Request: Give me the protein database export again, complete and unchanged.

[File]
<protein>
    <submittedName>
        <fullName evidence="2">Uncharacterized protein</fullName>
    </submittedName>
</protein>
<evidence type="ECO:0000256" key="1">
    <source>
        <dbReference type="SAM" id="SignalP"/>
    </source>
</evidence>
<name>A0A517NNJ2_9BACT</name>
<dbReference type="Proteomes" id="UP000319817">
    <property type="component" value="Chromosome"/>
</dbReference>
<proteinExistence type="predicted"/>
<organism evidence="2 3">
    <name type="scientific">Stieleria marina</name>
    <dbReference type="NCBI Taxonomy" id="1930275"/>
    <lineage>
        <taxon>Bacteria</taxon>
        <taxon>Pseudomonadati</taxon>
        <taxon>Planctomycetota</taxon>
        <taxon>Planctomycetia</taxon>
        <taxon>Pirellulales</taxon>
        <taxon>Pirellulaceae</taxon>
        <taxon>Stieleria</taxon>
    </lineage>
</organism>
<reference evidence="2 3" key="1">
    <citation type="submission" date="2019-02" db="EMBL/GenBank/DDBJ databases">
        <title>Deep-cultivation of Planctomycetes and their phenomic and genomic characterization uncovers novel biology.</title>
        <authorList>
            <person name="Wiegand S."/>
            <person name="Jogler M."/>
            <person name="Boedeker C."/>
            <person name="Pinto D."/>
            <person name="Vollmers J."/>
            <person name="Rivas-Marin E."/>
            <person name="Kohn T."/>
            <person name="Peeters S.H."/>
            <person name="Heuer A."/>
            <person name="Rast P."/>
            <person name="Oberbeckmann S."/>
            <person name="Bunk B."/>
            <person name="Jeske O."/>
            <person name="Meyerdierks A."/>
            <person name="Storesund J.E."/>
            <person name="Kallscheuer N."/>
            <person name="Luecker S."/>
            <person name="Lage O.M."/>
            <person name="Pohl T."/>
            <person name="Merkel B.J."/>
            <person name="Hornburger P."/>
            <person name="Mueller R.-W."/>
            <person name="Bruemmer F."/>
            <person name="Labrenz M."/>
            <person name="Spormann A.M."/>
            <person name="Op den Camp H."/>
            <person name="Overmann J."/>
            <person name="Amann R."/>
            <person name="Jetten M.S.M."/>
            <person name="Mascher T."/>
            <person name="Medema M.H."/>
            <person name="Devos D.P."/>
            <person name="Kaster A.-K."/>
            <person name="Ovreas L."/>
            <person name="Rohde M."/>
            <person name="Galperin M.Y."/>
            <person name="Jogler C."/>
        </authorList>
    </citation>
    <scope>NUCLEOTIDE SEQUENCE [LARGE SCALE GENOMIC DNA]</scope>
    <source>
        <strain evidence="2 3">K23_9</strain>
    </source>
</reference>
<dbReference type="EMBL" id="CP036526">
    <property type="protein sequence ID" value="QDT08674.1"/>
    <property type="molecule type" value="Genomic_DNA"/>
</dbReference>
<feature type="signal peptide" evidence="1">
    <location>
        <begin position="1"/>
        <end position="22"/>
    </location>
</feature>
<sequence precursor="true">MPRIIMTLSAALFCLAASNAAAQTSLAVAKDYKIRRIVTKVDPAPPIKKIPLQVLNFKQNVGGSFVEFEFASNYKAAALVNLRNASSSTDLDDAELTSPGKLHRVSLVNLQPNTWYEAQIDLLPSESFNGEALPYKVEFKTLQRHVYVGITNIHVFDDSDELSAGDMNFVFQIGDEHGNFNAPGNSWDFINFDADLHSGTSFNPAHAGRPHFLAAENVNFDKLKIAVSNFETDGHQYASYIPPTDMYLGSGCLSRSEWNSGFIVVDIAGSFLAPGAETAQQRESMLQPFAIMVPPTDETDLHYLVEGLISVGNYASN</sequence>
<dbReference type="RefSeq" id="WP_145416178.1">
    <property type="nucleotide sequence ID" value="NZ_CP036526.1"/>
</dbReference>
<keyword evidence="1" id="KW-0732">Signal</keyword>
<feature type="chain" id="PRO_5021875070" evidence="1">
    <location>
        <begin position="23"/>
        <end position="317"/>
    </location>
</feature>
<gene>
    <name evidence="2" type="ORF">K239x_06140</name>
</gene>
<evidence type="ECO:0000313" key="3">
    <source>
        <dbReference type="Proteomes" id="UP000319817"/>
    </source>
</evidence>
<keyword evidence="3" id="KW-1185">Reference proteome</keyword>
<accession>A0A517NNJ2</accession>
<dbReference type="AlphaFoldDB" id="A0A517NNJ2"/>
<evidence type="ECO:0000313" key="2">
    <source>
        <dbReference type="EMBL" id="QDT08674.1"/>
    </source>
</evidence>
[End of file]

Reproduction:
<protein>
    <submittedName>
        <fullName evidence="2">Uncharacterized protein</fullName>
    </submittedName>
</protein>
<evidence type="ECO:0000256" key="1">
    <source>
        <dbReference type="SAM" id="SignalP"/>
    </source>
</evidence>
<name>A0A517NNJ2_9BACT</name>
<dbReference type="Proteomes" id="UP000319817">
    <property type="component" value="Chromosome"/>
</dbReference>
<proteinExistence type="predicted"/>
<organism evidence="2 3">
    <name type="scientific">Stieleria marina</name>
    <dbReference type="NCBI Taxonomy" id="1930275"/>
    <lineage>
        <taxon>Bacteria</taxon>
        <taxon>Pseudomonadati</taxon>
        <taxon>Planctomycetota</taxon>
        <taxon>Planctomycetia</taxon>
        <taxon>Pirellulales</taxon>
        <taxon>Pirellulaceae</taxon>
        <taxon>Stieleria</taxon>
    </lineage>
</organism>
<reference evidence="2 3" key="1">
    <citation type="submission" date="2019-02" db="EMBL/GenBank/DDBJ databases">
        <title>Deep-cultivation of Planctomycetes and their phenomic and genomic characterization uncovers novel biology.</title>
        <authorList>
            <person name="Wiegand S."/>
            <person name="Jogler M."/>
            <person name="Boedeker C."/>
            <person name="Pinto D."/>
            <person name="Vollmers J."/>
            <person name="Rivas-Marin E."/>
            <person name="Kohn T."/>
            <person name="Peeters S.H."/>
            <person name="Heuer A."/>
            <person name="Rast P."/>
            <person name="Oberbeckmann S."/>
            <person name="Bunk B."/>
            <person name="Jeske O."/>
            <person name="Meyerdierks A."/>
            <person name="Storesund J.E."/>
            <person name="Kallscheuer N."/>
            <person name="Luecker S."/>
            <person name="Lage O.M."/>
            <person name="Pohl T."/>
            <person name="Merkel B.J."/>
            <person name="Hornburger P."/>
            <person name="Mueller R.-W."/>
            <person name="Bruemmer F."/>
            <person name="Labrenz M."/>
            <person name="Spormann A.M."/>
            <person name="Op den Camp H."/>
            <person name="Overmann J."/>
            <person name="Amann R."/>
            <person name="Jetten M.S.M."/>
            <person name="Mascher T."/>
            <person name="Medema M.H."/>
            <person name="Devos D.P."/>
            <person name="Kaster A.-K."/>
            <person name="Ovreas L."/>
            <person name="Rohde M."/>
            <person name="Galperin M.Y."/>
            <person name="Jogler C."/>
        </authorList>
    </citation>
    <scope>NUCLEOTIDE SEQUENCE [LARGE SCALE GENOMIC DNA]</scope>
    <source>
        <strain evidence="2 3">K23_9</strain>
    </source>
</reference>
<dbReference type="EMBL" id="CP036526">
    <property type="protein sequence ID" value="QDT08674.1"/>
    <property type="molecule type" value="Genomic_DNA"/>
</dbReference>
<feature type="signal peptide" evidence="1">
    <location>
        <begin position="1"/>
        <end position="22"/>
    </location>
</feature>
<sequence precursor="true">MPRIIMTLSAALFCLAASNAAAQTSLAVAKDYKIRRIVTKVDPAPPIKKIPLQVLNFKQNVGGSFVEFEFASNYKAAALVNLRNASSSTDLDDAELTSPGKLHRVSLVNLQPNTWYEAQIDLLPSESFNGEALPYKVEFKTLQRHVYVGITNIHVFDDSDELSAGDMNFVFQIGDEHGNFNAPGNSWDFINFDADLHSGTSFNPAHAGRPHFLAAENVNFDKLKIAVSNFETDGHQYASYIPPTDMYLGSGCLSRSEWNSGFIVVDIAGSFLAPGAETAQQRESMLQPFAIMVPPTDETDLHYLVEGLISVGNYASN</sequence>
<dbReference type="RefSeq" id="WP_145416178.1">
    <property type="nucleotide sequence ID" value="NZ_CP036526.1"/>
</dbReference>
<keyword evidence="1" id="KW-0732">Signal</keyword>
<feature type="chain" id="PRO_5021875070" evidence="1">
    <location>
        <begin position="23"/>
        <end position="317"/>
    </location>
</feature>
<gene>
    <name evidence="2" type="ORF">K239x_06140</name>
</gene>
<evidence type="ECO:0000313" key="3">
    <source>
        <dbReference type="Proteomes" id="UP000319817"/>
    </source>
</evidence>
<keyword evidence="3" id="KW-1185">Reference proteome</keyword>
<accession>A0A517NNJ2</accession>
<dbReference type="AlphaFoldDB" id="A0A517NNJ2"/>
<evidence type="ECO:0000313" key="2">
    <source>
        <dbReference type="EMBL" id="QDT08674.1"/>
    </source>
</evidence>